Inthis study, the authors sought understand the effectiveness of theEye Movement Desensitization and Reprocessing (EMDR) treatment methodfor particular phobias. In addition, the study was concerned withconceptual and practical use of Eye Movement Desensitization andReprocessing (EMDR) treatment method in controlled and uncontrolledstudies. In this case, the author considered the application of EMDRover treatment phobias involving childhood spider phobia. In theirconclusion, the authors assessed that EMDR is effective when subjectwere observed in controlled conditions but the method was lesseffective in when subjects were placed in uncontrolled conditions.Furthermore, the researchers assessed that there are limited studiesin the application research of EMDR on trauma related phobias.Another observation made was that EMDR is a time bound procedure thatis only applicable when invivoexposure is inhibited. As such, the conclusion was that EMDR requiresfurther clinical research attention.

Howbehaviorism can still be relevant today

Behaviorismis relevant today in innumerable ways. In particular, the behaviorismperspective can be used in skill development and learning. At home,behaviorism is effective in instilling discipline among the children,enhancing good morals and encouraging personal development.Similarly, behaviorism is effective in school in promoting goodacademic performance, discipline and morals. At work, behaviorismperspective could be applied to motivate employees to work hard,enhance commitment and loyalty to the organization, similarly,behaviorism perspective is effective in enhancing education inharmful practices such as stealing (McLeod, 2015).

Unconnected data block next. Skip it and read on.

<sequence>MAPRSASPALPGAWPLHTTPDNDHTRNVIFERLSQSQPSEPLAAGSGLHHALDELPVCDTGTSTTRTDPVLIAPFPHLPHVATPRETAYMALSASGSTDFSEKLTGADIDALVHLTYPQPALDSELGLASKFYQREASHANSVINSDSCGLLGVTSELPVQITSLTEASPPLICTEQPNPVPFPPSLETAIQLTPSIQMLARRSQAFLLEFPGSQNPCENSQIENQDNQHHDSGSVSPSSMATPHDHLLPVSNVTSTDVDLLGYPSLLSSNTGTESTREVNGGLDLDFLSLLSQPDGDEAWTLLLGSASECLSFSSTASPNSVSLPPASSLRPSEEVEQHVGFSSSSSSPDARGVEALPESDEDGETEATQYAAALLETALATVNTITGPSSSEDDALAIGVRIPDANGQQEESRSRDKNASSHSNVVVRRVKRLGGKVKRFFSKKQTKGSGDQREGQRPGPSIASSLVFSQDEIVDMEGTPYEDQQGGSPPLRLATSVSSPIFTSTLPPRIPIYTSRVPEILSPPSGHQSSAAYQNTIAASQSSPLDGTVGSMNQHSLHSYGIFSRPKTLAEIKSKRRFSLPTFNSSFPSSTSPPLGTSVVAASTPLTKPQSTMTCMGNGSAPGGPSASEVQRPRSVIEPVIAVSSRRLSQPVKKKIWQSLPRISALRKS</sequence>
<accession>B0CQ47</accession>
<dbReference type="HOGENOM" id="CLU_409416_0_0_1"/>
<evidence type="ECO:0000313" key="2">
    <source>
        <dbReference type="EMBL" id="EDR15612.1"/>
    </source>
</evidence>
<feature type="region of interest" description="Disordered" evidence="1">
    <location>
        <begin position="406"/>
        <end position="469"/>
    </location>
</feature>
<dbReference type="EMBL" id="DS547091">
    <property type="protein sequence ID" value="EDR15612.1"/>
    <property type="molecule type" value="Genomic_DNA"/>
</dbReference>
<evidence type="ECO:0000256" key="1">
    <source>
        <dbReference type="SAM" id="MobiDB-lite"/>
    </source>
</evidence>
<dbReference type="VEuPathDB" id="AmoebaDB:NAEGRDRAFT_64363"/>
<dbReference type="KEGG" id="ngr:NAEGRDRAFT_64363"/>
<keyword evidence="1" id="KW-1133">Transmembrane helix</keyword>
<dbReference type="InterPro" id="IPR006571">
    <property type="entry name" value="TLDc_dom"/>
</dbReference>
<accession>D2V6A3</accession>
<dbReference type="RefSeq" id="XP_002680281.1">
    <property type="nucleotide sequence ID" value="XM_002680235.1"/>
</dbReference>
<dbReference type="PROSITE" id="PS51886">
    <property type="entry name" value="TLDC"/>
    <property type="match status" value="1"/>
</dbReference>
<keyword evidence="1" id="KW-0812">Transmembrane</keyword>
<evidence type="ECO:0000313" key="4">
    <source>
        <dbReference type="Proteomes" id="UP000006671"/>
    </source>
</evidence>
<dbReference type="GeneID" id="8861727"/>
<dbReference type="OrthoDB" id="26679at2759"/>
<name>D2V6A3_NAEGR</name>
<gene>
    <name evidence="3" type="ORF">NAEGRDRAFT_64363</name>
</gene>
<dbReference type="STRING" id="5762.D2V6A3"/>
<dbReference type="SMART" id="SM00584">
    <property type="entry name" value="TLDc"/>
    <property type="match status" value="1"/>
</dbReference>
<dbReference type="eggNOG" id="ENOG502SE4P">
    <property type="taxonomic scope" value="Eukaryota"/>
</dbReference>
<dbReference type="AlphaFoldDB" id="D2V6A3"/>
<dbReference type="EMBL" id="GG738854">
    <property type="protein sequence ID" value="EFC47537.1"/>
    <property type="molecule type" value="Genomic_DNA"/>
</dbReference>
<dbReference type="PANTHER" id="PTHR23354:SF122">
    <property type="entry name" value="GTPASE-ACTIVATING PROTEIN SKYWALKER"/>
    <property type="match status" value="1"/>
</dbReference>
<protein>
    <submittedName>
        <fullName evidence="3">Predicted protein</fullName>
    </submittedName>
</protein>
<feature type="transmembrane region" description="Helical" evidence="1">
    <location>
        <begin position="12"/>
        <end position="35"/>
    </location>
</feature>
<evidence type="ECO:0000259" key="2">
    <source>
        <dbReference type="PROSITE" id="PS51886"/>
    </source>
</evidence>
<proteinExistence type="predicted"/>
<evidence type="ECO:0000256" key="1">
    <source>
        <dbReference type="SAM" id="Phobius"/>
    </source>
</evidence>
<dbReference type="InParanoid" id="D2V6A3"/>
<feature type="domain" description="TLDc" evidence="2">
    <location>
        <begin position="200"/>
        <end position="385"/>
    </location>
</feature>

However,behaviorism has limitation in that it may lead to rebellion orencourage a culture of performing certain behaviors based on rewardsor punishment. The rationale for this is that, young people maydevelop ‘dependence behaviors’ that are only influenced byrewards or punishment as depicted by Skinners rat experiment (McLeod,2015). The rat got used to pressing the level when it felt hungry orfelt uncomfortable when the electric current was set in.

Farfrom this, the behaviorism perspective is ineffective in explaininghow human learn some behaviors such as language. Behaviorism does notenhance language development. Some aspects such as language learningare interplay of social, psychological and biological transformationand thus cannot be enhanced by rewards or punishment. Behaviorismperspective of rewards and punishment is only applicable in moldingbehavioral aspects that are ‘external’ such as social relations,bowel control among others (Watson, 1913). However, some behaviorssuch as sex or language learning arise from interplay of biological,psychological and social influencers.

References

DeJongh, A Ten Broeke, E Renssen, M R. (1999). &quotTreatment ofspecific phobias with Eye Movement Desensitization and Reprocessing(EMDR): protocol, empirical status, and conceptual issues&quot.Journalof anxiety disorders13(1–2): 69–85.

McLeod,S. A. (2015). “Skinner – Operant Conditioning.” Retrieved fromwww.simplypsychology.org/operant-conditioning.html

Watson,J. B. (1913). Psychologyas the Behaviorist views it.PsychologicalReview, 20,158–177.